In spring of 2011 it took me the better part of a month to get The Los Angeles Times to correct a minor factual error about a storied cafe in Cairo. I called the paper’s correction desk and repeatedly filled out their online correction form, but I was ignored. It wasn’t until I started slamming the paper on Twitter everyday (“Day 24 of uncorrected @LATimes error,” for example), that they grew tired of my harassment and fixed the damn mistake. But this was atypical of how the LA Times usually handles errors.

Global news organizations, on the other hand, seem to be almost unified in not taking errors, or their public correction, seriously. This is not a time when global newsmakers can be cavalier about factual accuracy, especially since errors in foreign reporting can creep up more frequently than in other beats. Newsmakers constantly face greater scrutiny, financial pressure, and external competition. The easiest way to lose an audience is to get things wrong and leave them wrong, and once you lose audience trust it takes eons to get it back.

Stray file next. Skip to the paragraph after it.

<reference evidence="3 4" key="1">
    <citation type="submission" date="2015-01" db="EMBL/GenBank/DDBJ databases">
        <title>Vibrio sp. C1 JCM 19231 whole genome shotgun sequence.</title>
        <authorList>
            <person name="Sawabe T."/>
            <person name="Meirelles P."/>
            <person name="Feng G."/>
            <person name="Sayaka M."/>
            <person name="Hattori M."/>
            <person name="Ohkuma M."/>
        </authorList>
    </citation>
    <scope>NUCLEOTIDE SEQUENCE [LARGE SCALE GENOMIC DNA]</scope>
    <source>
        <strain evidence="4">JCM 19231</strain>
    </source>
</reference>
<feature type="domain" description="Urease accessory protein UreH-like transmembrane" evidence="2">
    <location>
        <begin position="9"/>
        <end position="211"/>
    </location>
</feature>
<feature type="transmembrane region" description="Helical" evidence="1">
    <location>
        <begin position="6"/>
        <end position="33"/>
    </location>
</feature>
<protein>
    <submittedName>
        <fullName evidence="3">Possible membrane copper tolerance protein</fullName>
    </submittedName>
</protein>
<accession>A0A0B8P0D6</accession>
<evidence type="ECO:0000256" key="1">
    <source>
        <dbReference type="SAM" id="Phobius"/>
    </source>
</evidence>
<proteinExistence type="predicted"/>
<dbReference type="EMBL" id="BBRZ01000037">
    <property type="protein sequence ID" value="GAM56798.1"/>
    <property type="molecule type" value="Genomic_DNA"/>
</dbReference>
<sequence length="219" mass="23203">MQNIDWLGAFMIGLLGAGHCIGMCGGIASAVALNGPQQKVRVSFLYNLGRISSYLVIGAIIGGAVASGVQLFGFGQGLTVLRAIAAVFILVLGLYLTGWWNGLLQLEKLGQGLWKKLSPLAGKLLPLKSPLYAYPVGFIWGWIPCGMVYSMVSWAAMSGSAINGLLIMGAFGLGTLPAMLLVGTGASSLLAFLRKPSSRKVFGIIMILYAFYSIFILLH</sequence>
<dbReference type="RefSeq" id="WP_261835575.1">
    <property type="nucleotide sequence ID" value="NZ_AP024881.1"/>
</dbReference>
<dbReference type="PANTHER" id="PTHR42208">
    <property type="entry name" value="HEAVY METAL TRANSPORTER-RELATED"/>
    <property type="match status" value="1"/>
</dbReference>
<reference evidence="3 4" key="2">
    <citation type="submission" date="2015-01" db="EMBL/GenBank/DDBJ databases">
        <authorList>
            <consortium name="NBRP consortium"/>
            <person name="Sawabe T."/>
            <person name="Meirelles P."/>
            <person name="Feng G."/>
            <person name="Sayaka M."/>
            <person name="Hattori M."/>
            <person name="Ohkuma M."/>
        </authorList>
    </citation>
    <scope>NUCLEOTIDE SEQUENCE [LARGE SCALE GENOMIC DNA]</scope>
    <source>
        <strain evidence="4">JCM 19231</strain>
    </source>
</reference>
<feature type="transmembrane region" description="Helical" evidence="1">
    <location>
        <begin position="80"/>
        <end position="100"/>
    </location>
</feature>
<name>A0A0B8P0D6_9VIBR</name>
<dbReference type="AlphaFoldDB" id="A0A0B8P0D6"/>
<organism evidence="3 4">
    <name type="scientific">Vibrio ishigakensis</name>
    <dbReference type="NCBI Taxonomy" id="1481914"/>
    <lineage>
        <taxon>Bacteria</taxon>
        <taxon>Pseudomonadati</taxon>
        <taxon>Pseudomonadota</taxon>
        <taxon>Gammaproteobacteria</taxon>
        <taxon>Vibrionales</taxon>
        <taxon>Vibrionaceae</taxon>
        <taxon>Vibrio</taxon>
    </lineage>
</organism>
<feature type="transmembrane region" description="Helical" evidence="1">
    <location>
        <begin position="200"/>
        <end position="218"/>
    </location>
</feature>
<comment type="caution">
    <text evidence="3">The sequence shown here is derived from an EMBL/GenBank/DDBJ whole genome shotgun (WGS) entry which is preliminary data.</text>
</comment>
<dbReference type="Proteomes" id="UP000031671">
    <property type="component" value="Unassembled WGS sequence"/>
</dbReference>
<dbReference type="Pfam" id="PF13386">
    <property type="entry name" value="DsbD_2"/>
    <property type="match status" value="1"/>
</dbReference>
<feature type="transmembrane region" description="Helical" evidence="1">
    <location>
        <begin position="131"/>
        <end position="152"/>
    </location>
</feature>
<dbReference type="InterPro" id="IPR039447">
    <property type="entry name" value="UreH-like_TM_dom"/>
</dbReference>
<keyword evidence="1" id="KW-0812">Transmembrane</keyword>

Correction: This article originally reported that the website of Voice of America contains no statement regarding its online corrections policy. In fact, such a statement is available here, under “Corrections”: CJR regrets the error.

Justin D. Martin is a journalism professor at Northwestern University in Qatar. Follow him on Twitter: @Justin_D_Martin